All because of a midget with delusions of grandeur trying to resurrect a failed empire. Lots of respect for these counties allowing this influx and seemingly treating these people like humans.

    1. @Xizilion Yizz Exeliqer I mean, I’m just trying to look at it from wider perspectives. I could be wrong, maybe all the Kazakhstan are welcoming Russians with open arms. But looking at it through the lens of my country, particularly after our last president, you would have people looking to elevate their status by feeding resentment and fomenting hate. It’s red meat for the base.

  7. I feel so bad for the people who fled Russia so they don’t have to be forced to fight a war they don’t agree, I hope they are treated fairly and not stigmatized for their nationality. Putin will pay for his crimes and I hope soon.

    1. Don’t feel bad for them, they are going to be safe. There are Russians who have set up their own channels and making large money from advertising on them and from donations. Feel bad for those forced to fight and the Ukrainians they murder. Peace to us all. 🌸

  8. We live only once if I’m in the same situation and capable its a wise decisions.RIP to all civilians and soldiers who died .Greetings from ate erms travel .God bless to All.

  9. These intelligent young Russians are heros in their own way. It takes enormous courage to do what they’re doing. Bravo to them for not mindlessly wandering around doing Putin’s dark bidding.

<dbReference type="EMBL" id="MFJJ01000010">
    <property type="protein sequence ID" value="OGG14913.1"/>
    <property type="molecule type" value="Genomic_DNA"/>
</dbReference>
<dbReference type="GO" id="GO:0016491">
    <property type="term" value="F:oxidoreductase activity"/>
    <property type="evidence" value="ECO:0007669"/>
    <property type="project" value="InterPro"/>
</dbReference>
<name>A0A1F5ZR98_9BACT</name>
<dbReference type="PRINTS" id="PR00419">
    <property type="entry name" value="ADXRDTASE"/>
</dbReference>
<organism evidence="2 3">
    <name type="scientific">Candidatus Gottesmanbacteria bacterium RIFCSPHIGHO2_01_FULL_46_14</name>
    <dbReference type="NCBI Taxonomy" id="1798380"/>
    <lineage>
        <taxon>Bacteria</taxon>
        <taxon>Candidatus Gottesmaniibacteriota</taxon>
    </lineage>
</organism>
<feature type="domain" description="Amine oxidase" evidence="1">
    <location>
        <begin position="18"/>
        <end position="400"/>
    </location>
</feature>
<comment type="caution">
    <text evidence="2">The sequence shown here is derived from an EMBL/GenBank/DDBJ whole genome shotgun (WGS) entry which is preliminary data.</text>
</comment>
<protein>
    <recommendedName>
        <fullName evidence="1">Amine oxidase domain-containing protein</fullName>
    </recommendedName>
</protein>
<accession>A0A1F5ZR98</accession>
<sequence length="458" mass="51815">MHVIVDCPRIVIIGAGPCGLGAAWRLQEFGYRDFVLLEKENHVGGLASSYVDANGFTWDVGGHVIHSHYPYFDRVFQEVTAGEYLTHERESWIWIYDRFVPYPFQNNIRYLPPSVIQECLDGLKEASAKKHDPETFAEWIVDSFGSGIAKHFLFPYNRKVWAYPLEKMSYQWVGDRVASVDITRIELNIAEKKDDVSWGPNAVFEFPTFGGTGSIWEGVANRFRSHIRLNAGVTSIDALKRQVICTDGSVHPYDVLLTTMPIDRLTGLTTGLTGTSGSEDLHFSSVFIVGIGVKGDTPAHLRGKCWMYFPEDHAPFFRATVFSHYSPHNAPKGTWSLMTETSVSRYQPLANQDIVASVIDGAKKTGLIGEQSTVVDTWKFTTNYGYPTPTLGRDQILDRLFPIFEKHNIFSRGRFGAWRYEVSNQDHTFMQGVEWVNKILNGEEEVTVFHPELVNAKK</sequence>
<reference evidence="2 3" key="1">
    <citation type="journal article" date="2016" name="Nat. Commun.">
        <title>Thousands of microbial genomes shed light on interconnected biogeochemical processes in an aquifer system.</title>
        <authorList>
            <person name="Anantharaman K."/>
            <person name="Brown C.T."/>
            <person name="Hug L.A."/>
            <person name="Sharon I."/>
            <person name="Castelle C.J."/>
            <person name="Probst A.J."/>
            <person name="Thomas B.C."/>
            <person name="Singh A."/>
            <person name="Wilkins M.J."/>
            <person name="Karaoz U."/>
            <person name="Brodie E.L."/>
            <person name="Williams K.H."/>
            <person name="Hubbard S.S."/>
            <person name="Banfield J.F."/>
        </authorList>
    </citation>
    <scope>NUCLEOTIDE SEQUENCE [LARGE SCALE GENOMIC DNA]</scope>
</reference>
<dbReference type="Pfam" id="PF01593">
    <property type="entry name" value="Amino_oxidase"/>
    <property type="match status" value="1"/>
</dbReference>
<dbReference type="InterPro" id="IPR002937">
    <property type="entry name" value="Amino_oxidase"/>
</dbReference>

1. It doesn’t take any courage to flee, even if its much better than becoming Putin’s cannon fodder. Courage would be going on protests, if those hundreds of thousands fleeing would instead go to streets, it would spark the rest of the passives. There would be a change of regime.

  10. I’m proud of those young men who refuse to fight for the ego and greed of old men
    Who soon will die. Those young men and women are the real heroes of the world

    1. @Jesus of Nazareth Sorry, Russia Didn’t Have A Dog In The Fight When Our Country Was Revolting From England. WHY Don’t You Know That Basic Fact???

    2. This has nothing to do with greed or ego . Please go educate yourself before regurgitating propaganda talking points . Regime change in Russia has been US policy since 2009. US want someone they can control . It about Russia self preservation

    3. How do you know that some of those heroes didn’t cheer for this war when it still looked like an easy win? Given how dividend Russia is about Putin (“every family has somebody who loves him and somebody who hates him “) it’s extremely unlikely to get a few thousand people from one demographic who were all against this war. That, and men around twenty isn’t really the group where I’d search for pacifists first.

    1. Most of these “poor” people are not against war or Ukraine occupation, they do not want to be drafted.

  11. Twice during WW1 referenda were held in Australia to conscript soldiers and twice it was rejected, most strongly by serving soldiers. We have always taken individual liberty seriously even without a Bill of Rights etc..

  12. No matter how you paint it, leaving your home is not an easy decision to make. These people are so brave. May they have many blessings in their new journey.

    1. @Prison Mike Actually it takes guts, knowing draft dodging in Russia results in multi-year prison sentences and forced conscription without benefits for the family.